(Style)

How To Find The Best Antique Jewelry For Your Style

The fun kind of history lesson.

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1950s jewelry

What is often “new” in fashion is often not actually as new as you’re led to believe. Eras passed can inspire what’s in stores right now. But, as consumers increasingly turn to the secondhand market — whether it be for it bags or engagement rings — more of the past is being celebrated all at once. This intersection between style and history is especially celebrated when examining the iconic jewelry trends through the decades that are back again. “All types of jewelry are available today, from antiquity to medieval and Renaissance periods through the 18th, 19th, and 20th centuries right up to contemporary times,” 1stDibs Director of Fine Art and Editorial Director Anthony Freund tells TZR. “There are not a lot of other collecting categories to match that impressive time span and breadth.”

It’s still possible to find (and buy) jewelry that dates back several centuries, which is equal parts exhilarating and befuddling. For starters, how do you know if it’s authentic? “There are tell-tale signs to confirm a piece’s authenticity when looking at a diamond or a jewel from a different era,” Greenwich St. Jewelers Co-owner Christina Gandia Gambale says. “The piece is examined by the level of craftsmanship, stampings, or condition of the stones. Replicas can never imitate these features.” Freund also recommends doing research on the era you’re looking for and asking the seller questions. “You should have no reservations about asking the seller to share accompanying documentation or information on past provenance,” he says. “The extent you want (and need) to go to verify authenticity is ultimately tied to how expensive the piece is. If the jewel is a serious investment, you should pursue your research as far as you need to have peace of mind.” He adds that this might even entail taking the piece on approval and showing it to another respected dealer, jewelry historian, or museum curator.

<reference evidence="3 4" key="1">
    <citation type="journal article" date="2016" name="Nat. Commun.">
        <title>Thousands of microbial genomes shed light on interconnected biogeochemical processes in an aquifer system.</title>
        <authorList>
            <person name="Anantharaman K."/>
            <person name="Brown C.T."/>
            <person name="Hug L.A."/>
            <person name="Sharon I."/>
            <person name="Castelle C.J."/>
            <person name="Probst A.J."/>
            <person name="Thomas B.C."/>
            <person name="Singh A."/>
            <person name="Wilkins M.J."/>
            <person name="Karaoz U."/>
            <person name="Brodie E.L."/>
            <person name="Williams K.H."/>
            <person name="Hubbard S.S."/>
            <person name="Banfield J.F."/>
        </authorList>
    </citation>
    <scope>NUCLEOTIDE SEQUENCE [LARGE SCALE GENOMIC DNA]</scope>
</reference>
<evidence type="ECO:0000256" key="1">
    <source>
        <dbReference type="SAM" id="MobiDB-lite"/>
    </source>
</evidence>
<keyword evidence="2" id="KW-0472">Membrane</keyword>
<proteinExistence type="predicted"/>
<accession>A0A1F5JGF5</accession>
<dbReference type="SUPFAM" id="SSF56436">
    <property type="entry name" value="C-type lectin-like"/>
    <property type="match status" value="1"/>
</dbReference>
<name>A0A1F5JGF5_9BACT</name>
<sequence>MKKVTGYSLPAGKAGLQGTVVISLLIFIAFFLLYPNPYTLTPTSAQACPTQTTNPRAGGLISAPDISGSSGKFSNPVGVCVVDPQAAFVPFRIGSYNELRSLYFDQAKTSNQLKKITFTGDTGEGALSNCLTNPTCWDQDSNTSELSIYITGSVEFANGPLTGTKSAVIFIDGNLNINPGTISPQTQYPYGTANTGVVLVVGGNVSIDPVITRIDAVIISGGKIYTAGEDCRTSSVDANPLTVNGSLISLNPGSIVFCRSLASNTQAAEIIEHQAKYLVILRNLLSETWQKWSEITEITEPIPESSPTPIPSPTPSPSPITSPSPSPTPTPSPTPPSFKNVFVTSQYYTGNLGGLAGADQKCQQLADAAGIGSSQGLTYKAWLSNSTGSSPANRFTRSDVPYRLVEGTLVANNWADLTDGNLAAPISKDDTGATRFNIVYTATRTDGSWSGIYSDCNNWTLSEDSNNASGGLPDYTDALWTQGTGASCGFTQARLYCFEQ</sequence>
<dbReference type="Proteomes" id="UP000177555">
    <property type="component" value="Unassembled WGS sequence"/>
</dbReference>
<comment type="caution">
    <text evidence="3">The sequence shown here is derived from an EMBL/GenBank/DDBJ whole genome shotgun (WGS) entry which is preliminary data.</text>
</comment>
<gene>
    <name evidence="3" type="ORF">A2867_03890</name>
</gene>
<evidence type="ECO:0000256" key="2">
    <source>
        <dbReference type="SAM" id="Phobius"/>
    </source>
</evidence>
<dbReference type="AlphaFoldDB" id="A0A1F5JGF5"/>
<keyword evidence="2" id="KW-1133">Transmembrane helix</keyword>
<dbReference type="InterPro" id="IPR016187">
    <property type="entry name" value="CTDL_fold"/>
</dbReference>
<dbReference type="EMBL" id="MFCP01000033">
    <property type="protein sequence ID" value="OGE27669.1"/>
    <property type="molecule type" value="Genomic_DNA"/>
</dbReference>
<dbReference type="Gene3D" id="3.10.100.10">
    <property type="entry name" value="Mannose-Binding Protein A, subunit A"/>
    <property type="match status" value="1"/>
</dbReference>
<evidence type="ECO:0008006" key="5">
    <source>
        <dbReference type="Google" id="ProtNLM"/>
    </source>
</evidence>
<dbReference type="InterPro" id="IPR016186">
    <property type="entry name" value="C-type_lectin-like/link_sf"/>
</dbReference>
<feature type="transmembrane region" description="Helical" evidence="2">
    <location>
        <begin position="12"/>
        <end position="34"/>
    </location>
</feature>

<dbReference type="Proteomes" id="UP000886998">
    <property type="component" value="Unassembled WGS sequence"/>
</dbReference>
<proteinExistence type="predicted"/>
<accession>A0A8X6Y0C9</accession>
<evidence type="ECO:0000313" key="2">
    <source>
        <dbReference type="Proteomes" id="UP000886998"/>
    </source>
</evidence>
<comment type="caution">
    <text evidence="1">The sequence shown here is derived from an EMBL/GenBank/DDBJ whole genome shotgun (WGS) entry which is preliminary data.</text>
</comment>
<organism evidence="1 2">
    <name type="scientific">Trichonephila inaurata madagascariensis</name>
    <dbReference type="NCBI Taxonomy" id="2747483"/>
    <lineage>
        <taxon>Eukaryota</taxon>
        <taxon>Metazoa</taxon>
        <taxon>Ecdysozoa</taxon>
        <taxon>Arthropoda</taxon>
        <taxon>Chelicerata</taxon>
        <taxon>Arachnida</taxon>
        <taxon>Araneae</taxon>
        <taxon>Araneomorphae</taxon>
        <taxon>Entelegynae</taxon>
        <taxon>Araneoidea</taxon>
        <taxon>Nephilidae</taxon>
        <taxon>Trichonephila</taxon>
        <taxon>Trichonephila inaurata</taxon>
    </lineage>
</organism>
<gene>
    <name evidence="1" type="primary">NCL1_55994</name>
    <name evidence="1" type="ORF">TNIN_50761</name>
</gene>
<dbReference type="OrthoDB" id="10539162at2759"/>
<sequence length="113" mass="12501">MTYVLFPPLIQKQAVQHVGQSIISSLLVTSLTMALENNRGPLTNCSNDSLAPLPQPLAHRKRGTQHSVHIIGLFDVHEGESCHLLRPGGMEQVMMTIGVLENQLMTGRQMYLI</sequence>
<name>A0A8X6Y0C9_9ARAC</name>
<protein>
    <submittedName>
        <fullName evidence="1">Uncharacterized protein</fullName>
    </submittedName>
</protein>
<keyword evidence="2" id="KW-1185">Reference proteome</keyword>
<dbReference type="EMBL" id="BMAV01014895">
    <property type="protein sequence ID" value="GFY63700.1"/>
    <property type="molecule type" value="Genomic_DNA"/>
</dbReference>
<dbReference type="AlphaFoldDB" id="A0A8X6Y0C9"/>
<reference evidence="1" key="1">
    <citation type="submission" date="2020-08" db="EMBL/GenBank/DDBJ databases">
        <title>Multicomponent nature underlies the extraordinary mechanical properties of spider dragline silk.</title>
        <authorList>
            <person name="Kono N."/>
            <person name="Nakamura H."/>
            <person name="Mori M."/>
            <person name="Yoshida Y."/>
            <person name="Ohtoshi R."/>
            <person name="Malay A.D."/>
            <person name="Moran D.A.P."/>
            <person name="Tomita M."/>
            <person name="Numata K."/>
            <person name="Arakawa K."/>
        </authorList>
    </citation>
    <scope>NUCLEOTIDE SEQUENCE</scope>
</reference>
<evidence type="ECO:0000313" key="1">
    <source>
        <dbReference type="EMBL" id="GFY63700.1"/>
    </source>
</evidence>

The purpose of buying an antique or vintage piece of jewelry could be tied to a few occasions. The first that comes to mind is an engagement. Both Freund and Gambale have seen a surge in popularity with engagement rings from the Art Deco era. “The geometric designs from this period remain prominent in buyers' minds when seeking an antique design,” Gambale says. However, if your purchase isn’t linked to a proposal but simply a desire to invest in something sentimental, continue ahead for a guide to different periods of jewelry from the Western world you can still shop now.

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Georgian (1714 - 1835)

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This period covered the reigns of five English kings, four of which were named George. Distinguishing factors, Freund explains, include intricate labor and intensive work, stones set in closed-back settings, and lots of enamel with ribbon and foliate motifs. “Chandelier earrings, Riviere necklaces, and ancient cameos were popular in this time period,” he adds. “The price for a piece from the Georgian era should be over $1,000 and can go very high depending on provenance and materials.” Gambale also says to keep an eye out for bow motifs and teardrop shapes. “They were common elements in these jewels, which were often large in size,” she says. “They featured everything from diamonds, sapphires and emeralds to topaz, citrine, and amethysts.”